I mention Robert Putnam's recent book, "Bowling Alone," and Backstrand nods his head. Putnam, a Harvard University sociologist, has argued that since 1950, the U.S.'s spirit of community activity and volunteerism has been on a serious wane. But a half million e-volunteers in three years proves some of Putnam's thesis wrong. Communities are being built online, whether urged on by corporate leadership or not.

Backstrand mentions a recent volunteer who showed up at one of his office get-togethers. "Through VolunteerMatch and a nonprofit that uses us, she's been going into the jail system and helping inmates who recently have been incarcerated. She's helping people without families, lawyers, the most basic connections, maintain contact with the outside world, which amazes me."

Backstrand turns back to his computer and muses a while. "You know what thrills me still? It's just seeing the range of interests, how people give their time. Half the country volunteers every year. And that's not declining. What's changing some is how they're doing it." Backstrand adds that beyond sustaining his nonprofit and winning two Webby Awards this year, what keeps him content is watching the number of VolunteerMatch referrals rise. Every day, the site sets up between 500 and 1,500 volunteer arrangements. The site also has been a boon to nonprofits. VolunteerMatch tends to save them between $200-$1,000 annually in volunteer recruitment costs.

And as for the dot-com demise and the thinning out of start-ups in his neighborhood -- is Backstrand smug? Far from it. "I didn't have a problem with it myself," he says. "Sure, a lot of people got involved in the Internet for the money. That's just the capitalist system. What are they supposed to do?" Yet Backstrand is relieved that the Internet economy is settling back into a period where ideas and technology will not be just flashes in the pan.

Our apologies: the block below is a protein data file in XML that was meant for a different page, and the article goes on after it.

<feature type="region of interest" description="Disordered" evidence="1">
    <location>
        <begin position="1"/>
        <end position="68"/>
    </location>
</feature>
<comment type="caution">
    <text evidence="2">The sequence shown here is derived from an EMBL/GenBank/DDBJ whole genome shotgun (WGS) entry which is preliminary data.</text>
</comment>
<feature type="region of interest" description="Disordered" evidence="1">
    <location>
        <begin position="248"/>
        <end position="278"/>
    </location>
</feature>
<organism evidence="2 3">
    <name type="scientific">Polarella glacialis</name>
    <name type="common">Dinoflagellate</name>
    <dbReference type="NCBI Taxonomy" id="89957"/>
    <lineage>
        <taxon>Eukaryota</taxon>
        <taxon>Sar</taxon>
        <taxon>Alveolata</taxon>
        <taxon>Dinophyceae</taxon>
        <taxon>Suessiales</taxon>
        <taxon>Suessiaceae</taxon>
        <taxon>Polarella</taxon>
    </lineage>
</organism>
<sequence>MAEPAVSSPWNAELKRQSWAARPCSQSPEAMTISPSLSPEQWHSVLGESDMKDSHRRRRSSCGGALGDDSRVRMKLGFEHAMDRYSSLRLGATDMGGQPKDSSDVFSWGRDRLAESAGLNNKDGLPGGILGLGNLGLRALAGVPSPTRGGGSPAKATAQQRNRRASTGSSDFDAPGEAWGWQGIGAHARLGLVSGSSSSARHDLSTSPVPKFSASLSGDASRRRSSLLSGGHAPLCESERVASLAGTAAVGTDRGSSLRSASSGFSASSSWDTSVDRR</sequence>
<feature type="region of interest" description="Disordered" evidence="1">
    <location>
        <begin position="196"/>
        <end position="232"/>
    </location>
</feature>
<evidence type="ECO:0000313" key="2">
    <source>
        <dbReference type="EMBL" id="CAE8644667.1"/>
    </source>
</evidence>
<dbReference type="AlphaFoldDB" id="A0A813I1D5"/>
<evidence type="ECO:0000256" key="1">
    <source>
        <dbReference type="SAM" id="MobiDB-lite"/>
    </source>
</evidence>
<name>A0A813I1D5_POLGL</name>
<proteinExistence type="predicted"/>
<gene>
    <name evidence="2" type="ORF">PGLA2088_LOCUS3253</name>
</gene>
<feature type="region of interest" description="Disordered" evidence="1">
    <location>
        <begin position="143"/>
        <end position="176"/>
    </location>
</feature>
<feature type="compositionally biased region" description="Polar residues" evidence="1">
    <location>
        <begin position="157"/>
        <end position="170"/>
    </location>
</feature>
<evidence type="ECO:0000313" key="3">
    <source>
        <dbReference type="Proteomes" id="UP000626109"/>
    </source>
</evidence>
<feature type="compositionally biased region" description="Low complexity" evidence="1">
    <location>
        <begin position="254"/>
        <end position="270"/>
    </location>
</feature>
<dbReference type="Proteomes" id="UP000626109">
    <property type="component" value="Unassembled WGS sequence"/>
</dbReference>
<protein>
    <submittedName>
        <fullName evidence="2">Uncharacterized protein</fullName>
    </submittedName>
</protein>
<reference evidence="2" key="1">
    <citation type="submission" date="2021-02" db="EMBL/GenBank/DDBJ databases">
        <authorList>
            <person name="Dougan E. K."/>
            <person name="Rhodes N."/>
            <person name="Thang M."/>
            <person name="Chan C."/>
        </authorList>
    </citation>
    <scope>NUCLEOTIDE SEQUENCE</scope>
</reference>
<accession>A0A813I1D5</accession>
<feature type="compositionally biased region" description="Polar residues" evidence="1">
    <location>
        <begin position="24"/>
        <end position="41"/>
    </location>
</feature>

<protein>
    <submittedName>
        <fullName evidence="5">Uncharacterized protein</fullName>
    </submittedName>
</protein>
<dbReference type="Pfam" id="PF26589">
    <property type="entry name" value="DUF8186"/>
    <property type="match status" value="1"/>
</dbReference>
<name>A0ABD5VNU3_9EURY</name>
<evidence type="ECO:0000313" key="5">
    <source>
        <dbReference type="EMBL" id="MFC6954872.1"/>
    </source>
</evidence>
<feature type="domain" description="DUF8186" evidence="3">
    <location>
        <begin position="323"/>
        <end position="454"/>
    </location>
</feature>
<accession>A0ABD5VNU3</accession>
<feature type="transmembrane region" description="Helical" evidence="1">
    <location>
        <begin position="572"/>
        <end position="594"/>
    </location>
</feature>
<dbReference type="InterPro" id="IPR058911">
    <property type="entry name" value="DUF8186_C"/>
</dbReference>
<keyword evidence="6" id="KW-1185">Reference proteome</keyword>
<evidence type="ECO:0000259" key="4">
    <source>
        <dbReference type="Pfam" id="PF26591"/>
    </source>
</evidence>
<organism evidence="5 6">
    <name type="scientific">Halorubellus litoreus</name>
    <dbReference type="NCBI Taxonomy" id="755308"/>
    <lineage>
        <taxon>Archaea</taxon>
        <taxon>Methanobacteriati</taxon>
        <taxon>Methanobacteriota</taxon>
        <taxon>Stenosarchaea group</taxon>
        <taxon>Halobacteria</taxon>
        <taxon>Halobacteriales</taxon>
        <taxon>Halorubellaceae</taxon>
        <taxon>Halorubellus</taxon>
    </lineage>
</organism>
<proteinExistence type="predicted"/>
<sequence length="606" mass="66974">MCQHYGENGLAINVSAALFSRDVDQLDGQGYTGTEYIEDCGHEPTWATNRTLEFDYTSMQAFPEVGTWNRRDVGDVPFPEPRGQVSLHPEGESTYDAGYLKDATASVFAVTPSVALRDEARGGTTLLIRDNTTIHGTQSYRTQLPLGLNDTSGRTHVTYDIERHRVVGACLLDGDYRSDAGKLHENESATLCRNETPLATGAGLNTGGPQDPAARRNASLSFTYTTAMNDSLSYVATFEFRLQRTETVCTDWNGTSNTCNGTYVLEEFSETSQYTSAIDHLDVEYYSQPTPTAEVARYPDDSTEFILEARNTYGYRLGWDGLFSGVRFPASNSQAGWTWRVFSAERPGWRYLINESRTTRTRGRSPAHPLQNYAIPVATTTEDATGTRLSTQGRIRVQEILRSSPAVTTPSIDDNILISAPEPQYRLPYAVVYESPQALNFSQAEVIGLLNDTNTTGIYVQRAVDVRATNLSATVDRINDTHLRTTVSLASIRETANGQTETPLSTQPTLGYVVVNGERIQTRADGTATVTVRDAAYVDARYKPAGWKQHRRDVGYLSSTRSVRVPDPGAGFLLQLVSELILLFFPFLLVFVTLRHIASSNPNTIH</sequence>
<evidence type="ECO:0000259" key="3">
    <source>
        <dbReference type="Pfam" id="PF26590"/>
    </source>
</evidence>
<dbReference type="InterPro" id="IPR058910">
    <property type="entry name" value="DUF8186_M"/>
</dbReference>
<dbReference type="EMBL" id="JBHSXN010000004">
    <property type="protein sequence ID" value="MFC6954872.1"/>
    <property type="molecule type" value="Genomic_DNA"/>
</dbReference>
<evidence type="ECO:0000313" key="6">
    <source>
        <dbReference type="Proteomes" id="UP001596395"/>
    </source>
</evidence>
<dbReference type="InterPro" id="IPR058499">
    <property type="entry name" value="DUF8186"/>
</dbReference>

He's not certain, though, what will the future of the Internet will look like. "Community building is a weird idea," he says. "I think the Internet can lead to an increased understanding of what's happening and what the needs are in communities. But I think there are limits to what it can do socially, in the sense that if people don't want to volunteer the Internet's not going to make them do it."

So it seems Backstrand and his VolunteerMatch have melded old economy logic with new economy aplomb -- a rarity in his neck of the woods. "Technology doesn't solve problems," concludes Backstrand. "Technology makes things easier. We had a good idea simply because we are a good reflection of human behavior."

To test your more beneficent online behavior, go to VolunteerMatch.org.